In 1Q16, KKR & Co. (KKR) bought back $118 million worth of the shares of its announced $500 million share repurchase program in 4Q15. The company also paid a fixed dividend of $0.16 per common share in the first quarter. Previously, KKR distributed 75%–80% of its earnings with an annualized yield of ~8%. Alternative managers have been in buyback mode since their valuations declined in the 2016 market rout.
KKR wants to retain more cash on its balance sheet by declaring a fixed dividend. This translates to an annualized yield of 3.5%–4%. KKR has a history of investing more of its own cash across its investments in order to generate higher returns. This strategy can be supported if the company has more capital to deploy.
KKR employees and senior management hold ~45% of the company’s shares. The company thinks that it can manage money better for its employees and other shareholders. With a balance sheet of $13 billion, its annualized distribution yield stands at 3.6%.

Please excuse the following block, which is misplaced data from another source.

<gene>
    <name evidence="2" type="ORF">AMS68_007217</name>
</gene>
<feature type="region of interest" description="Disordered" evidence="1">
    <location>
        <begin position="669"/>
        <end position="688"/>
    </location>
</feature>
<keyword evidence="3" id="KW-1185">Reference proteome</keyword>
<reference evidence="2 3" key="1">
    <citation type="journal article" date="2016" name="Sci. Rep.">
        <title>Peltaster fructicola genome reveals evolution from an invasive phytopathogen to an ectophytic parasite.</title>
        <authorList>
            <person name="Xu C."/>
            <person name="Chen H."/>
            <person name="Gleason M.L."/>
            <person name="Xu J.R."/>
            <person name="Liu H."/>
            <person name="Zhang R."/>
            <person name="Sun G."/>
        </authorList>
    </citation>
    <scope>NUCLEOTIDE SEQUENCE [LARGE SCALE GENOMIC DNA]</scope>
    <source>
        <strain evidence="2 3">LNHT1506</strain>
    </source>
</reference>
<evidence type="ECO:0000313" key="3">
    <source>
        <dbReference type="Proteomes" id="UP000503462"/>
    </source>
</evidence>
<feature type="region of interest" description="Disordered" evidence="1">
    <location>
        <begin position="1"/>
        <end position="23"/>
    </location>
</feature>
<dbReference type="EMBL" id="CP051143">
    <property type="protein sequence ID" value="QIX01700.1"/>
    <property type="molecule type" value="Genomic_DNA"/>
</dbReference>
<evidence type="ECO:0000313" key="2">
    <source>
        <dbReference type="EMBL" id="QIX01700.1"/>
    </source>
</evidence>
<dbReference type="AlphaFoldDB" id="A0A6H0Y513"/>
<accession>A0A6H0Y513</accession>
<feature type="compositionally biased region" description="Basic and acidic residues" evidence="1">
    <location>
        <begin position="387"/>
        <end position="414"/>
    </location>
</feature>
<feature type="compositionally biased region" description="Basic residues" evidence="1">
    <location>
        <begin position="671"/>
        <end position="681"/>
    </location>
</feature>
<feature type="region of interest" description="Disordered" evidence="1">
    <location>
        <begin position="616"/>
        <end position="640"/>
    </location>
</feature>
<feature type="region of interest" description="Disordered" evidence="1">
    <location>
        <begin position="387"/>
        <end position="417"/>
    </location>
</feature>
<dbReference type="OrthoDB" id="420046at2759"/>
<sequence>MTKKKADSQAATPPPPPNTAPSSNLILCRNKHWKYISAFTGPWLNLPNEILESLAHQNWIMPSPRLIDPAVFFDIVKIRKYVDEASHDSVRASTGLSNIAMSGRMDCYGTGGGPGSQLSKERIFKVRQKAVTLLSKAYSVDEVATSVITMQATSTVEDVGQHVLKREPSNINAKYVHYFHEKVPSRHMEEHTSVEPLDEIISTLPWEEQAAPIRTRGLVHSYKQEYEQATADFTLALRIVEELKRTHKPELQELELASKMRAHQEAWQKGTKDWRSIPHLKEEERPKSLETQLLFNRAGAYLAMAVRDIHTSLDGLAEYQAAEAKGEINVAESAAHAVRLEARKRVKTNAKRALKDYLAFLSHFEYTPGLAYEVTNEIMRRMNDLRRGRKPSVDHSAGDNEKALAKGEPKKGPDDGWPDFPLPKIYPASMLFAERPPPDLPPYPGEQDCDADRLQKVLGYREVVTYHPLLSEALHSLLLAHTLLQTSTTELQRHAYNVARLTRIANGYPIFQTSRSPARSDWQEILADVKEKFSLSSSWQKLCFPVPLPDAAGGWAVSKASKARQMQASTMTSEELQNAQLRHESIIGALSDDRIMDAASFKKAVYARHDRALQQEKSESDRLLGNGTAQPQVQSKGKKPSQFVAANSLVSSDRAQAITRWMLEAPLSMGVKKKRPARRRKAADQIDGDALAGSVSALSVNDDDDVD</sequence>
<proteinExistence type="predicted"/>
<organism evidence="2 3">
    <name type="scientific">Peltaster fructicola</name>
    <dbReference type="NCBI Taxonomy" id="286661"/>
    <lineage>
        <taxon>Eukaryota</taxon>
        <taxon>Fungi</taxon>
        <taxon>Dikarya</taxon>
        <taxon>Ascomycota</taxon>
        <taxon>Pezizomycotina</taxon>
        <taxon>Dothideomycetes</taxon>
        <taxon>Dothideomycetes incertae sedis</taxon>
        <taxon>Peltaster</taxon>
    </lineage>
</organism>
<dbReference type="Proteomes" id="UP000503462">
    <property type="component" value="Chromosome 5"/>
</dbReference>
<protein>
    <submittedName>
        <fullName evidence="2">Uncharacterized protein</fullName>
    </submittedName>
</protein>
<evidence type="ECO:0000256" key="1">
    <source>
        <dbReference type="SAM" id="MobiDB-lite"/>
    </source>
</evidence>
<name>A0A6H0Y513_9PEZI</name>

KKR’s peers posted the following returns on equity:
- Carlyle Group (CG) – 13.9%
- Blackstone Group (BX) – 28%
- Apollo Global Management (APO) – 3.1%
- BlackRock (BLK) – 12%
Together, these companies form 4.1% of the PowerShares Global Listed Private Equity ETF (PSP).
Higher returns on retention
KKR generated a CAGR (compound annual growth rate) of 13% on its book value per share over the past six years. If you consider its fixed distribution policy of $0.64 per share per year and its 17.2% annual balance sheet investment return since 2010, the company could have grown its book value per share at a CAGR of 18%. KKR thinks that its shares are undervalued, so it will continue its buyback program. It could increase the allocation from the existing $500 million.